Welcome Back to Easy Desserts,
For this month I had to plan my post better so I could share my Halloween treat and this month dessert. Thankfully the dessert I decided on was towards the end of the month, so I was able to have the Halloween one posted first. Plus the recipe I’m sharing is a great one to add to our “Give Thanks for No-bakes Pie” collection; for the last couple of years we have done: Pecan, Pumpkin, and Sweet Potato Pies. This year I wanted to share this No-bake Pie in October since the National day is this month, but mainly because it would have been harder for me to make in November. As I’ve commented my family has seen our fair share of death (since 2012) and a lot of what I bake is made in memory of a loved one. This month I decided to try a No-bake version of my Grandpa’s favorite pie, Mincemeat complete with Rum Sauce. I will be and placing them inside SupaCute’s La Pelle cups.
As a Girlie that doesn’t eat red meat I never understood why my Grandpa would eat this pie especially for dessert. Growing up I thought it was made from beef and other meats and often wondered ‘why would Grandpa want a beef pie for dessert?’ Wasn’t until a few years ago I learn that it wasn’t always meat pie, but a sweet pie of British origin, filled with a mixture of dried fruits and spices called "mincemeat" (sometimes beef suet, beef, or venison was added), that is traditionally served during the Christmas season. (For some reason my Grandpa enjoyed it at Thanksgiving. I remember my Dad having to order one for his Dad and us picking it up on our way to Lake Havasu. My mom would make the Rum Sauce for it since most of the time the pie shop would forget to supply some.) Its ingredients are traceable to the 13th century when returning European crusaders brought with them Middle Eastern recipes containing meats, fruits, and spices.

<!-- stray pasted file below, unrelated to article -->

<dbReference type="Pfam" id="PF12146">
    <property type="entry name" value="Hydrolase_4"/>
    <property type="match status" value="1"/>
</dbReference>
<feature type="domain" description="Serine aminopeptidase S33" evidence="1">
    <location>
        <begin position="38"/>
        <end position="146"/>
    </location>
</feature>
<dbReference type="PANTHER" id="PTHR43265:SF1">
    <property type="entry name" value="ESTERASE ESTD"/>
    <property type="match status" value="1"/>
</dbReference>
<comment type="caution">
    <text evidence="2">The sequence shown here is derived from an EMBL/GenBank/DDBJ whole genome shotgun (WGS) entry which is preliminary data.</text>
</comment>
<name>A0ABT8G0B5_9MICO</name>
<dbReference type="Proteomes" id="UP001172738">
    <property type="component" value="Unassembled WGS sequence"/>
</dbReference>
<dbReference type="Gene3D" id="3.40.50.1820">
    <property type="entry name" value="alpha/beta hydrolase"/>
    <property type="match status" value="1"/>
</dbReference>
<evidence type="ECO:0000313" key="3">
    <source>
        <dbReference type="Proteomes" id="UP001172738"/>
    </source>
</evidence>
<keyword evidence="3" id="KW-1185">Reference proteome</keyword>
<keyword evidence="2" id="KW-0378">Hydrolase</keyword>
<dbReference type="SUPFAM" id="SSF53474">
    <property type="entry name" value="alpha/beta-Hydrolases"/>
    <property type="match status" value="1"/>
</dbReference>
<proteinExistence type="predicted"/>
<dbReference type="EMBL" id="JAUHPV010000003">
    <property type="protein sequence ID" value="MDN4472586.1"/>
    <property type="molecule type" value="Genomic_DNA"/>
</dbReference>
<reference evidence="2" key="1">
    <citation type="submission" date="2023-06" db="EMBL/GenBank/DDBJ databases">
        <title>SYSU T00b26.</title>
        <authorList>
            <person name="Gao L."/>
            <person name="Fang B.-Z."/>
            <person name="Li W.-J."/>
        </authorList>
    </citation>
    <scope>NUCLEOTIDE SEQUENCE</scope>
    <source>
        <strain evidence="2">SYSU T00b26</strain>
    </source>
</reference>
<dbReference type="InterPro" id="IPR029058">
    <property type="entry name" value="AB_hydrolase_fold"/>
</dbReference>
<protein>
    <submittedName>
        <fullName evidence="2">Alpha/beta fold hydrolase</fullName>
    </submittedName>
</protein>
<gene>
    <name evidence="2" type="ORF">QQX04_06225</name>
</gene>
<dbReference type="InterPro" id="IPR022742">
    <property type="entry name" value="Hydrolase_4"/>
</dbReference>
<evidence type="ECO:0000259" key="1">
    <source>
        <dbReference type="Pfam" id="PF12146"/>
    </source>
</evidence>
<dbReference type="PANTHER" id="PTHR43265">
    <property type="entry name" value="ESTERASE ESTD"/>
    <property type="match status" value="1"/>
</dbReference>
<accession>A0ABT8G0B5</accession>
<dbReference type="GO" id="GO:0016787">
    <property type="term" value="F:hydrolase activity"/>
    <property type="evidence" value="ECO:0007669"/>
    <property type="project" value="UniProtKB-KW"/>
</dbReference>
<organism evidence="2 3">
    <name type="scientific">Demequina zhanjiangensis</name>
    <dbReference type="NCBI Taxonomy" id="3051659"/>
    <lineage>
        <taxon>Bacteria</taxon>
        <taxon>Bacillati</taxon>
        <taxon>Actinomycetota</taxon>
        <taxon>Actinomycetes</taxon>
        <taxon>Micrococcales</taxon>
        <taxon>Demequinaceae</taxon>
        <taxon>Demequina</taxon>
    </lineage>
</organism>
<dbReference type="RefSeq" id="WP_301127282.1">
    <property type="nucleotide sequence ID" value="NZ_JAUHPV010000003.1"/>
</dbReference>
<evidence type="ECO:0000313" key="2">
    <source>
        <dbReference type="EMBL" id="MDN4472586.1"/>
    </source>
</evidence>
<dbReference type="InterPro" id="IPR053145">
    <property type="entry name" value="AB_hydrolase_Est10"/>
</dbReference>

photo credit: Pinterest
Mince Pie History:
The ingredients for the modern mince pie can be traced to the return of European crusaders from the Holy Land. Middle Eastern methods of cooking, which sometimes combined meats, fruits, and spices, were popular at the time. Pies were created from such mixtures of sweet and savory foods; in Tudor England, shred pies (as they were known then) were formed from shredded meat, suet, and dried fruit. The addition of spices such as cinnamon, cloves, and nutmeg was, according to the English antiquary John Timbs, "in token of the offerings of the Eastern Magi. Several authors, including Timbs, viewed the pie as being derived from an old Roman custom practiced during Saturnalia, where Roman fathers in the Vatican were presented with sweetmeats. Early pies were much larger than those consumed today, and oblong shaped; the jurist John Selden presumed that the coffin of our Christmas-Pies, in shape long, is in Imitation of the Cratch although writer T. F. Thistleton-Dyer thought Selden's explanation unlikely, as in old English cookery books the crust of a pie is generally called 'the coffin”.